April Pride: So yeah, I just really had a strong vision of what all women are like, and I think my kids see the same thing. It plays out differently, but I think it's important for them to know that whatever I choose to do, it's something that I'm going to give a lot of. They've seen that, yeah.
Ricardo Baca: Well, I think it's something about our age, too. I'm forty-one, so I'm also in my young forties, and it's fair to say that feminism had a bad rep in its early days, right? Like it was the butt of jokes, it was completely misconstrued to mean something that it never really meant.
April Pride: Right.
Ricardo Baca: Or, maybe only meant in certain radical circles. But I mean this concept of gender equality might have seemed radical in the seventies when we were born, even though it shouldn't have. But God, it's 2018, and why are more people not getting on board, and supporting this vocally, full throatily, whole heartily?
April Pride: Gloria Steinem did a book tour of her most recent book a couple of years ago, and that's where I was really alerted to how feminism plays a role in my fortunate circumstances. As a woman of the twenty-first century, and so you start to realize that it's not just because someone did something in the sixties, right? People jumped on this, and became a part of it along the way in very small ways. For the most part, right?
Ricardo Baca: Right.
April Pride: And then some pretty grand ways... I realized it's just a contribution. So, she really, I think, spoke to the fact that we all need to realize what our contribution is going to be, and support women as much as possible. So that - the timing - was an interesting one.
Ricardo Baca: Let's take this up to ten thousand feet: Here we are in the cannabis industry in 2018. We do not have any decent data telling us what the women-owned, women-managed business situation looks like in this industry specifically. We have an idea of what it is because that's a question that Marijuana Business Daily has been asking every year as a part of their fact book, and that's really valuable. I don't know how statistically significant it is, and I know from being a journalist in Colorado that this is not information you can get from the marijuana enforcement division, or the Department of Revenue, or the Department of Regulatory Agencies. They do not keep track of that, and so it's been really difficult to kind of put a finger on this.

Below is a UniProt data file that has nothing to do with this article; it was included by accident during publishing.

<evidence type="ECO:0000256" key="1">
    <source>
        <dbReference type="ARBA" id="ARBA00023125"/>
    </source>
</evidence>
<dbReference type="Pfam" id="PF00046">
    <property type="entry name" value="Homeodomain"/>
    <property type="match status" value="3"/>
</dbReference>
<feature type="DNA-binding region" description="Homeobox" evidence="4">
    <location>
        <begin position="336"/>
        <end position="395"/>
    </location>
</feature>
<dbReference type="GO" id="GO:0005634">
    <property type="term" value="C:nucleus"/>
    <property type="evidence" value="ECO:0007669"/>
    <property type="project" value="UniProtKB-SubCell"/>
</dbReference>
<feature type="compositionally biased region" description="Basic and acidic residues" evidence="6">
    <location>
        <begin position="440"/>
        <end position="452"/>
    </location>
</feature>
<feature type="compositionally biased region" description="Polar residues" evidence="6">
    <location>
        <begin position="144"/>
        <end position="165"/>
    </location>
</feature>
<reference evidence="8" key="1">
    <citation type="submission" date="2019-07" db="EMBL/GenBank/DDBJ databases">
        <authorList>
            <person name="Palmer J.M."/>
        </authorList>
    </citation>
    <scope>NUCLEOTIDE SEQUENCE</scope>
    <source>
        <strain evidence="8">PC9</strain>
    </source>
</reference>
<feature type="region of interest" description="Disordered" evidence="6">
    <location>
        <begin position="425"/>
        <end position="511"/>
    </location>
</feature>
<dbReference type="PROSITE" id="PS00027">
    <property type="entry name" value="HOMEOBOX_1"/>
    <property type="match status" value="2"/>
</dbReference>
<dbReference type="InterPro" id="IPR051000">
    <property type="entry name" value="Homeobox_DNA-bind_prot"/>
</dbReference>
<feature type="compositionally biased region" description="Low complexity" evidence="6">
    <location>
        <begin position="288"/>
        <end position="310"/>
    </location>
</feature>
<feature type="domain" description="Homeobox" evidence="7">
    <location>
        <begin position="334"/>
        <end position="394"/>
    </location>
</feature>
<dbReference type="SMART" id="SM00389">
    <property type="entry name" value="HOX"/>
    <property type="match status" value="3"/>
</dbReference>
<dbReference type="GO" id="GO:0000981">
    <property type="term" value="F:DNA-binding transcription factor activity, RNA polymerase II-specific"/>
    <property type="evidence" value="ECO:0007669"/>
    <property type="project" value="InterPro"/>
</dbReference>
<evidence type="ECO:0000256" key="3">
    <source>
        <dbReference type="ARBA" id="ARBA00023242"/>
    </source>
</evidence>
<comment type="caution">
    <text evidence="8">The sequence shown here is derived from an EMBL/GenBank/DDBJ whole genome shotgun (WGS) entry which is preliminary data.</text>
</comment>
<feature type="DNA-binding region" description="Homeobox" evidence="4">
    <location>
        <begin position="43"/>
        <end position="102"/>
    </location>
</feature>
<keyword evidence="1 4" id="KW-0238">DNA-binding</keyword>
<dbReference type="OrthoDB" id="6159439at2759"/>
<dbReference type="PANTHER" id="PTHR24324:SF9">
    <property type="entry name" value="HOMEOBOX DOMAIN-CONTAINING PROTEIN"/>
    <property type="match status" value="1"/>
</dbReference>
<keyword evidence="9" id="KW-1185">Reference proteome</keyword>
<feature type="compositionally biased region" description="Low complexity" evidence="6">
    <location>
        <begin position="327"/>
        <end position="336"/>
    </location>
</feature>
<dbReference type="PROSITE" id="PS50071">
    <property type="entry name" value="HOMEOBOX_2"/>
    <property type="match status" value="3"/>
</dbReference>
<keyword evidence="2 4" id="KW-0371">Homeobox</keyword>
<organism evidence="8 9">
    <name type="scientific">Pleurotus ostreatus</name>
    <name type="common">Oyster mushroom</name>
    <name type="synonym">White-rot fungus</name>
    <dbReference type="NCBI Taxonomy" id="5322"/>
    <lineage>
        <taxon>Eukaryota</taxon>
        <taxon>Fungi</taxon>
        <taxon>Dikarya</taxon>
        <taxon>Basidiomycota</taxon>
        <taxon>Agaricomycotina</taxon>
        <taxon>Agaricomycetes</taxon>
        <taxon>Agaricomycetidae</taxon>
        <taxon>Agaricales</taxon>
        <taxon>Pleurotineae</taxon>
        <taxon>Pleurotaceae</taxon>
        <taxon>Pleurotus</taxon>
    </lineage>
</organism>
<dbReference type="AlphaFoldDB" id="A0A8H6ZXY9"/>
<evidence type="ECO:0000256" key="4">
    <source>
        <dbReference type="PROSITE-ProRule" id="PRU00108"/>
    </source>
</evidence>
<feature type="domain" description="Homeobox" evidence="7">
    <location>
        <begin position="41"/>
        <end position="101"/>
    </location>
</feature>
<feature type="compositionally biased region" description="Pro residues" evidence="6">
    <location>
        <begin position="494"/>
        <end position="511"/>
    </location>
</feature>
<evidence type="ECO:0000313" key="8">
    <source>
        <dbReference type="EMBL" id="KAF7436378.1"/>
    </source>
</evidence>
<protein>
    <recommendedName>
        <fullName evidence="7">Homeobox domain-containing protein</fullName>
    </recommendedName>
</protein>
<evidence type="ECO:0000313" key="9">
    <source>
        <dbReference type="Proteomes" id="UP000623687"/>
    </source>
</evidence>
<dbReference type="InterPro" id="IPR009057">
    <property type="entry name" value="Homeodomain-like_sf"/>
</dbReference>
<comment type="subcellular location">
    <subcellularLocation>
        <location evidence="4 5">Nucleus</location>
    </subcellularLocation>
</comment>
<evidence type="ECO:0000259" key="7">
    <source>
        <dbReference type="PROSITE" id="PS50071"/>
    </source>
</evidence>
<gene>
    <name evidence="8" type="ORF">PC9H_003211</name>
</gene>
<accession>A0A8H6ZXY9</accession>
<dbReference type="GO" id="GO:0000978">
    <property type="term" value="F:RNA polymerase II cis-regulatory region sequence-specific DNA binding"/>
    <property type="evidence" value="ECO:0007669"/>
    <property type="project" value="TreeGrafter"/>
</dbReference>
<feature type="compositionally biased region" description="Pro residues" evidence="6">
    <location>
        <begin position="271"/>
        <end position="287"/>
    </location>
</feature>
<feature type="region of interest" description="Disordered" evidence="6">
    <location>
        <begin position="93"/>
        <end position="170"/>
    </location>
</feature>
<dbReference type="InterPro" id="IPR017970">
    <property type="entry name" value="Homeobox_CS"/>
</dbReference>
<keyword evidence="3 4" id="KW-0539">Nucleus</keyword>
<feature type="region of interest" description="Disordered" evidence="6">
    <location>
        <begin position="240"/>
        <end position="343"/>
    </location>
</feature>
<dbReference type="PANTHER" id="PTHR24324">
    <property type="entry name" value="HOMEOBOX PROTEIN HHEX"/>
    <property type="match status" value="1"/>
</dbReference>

We can also speak to the intentions of the cannabis industry, because I think a lot of these entrepreneurs hoped to create something different, and that was certainly a familiar narrative between 2013 and now — can we create a more inclusive business structure that elevates women? That promotes women. That encourages women to own and start businesses. And I guess if we are relying on that MJ Biz data to kind of tie a bow on this before diving into the conversation as a whole. That MJ Biz data shows that the women owned businesses, women managed business are going down year, over year, over year. And now the number in cannabis more closely resembles that of more traditional industries. In terms of, of course more men own these businesses, run these businesses by a significant, kind of devastating margin.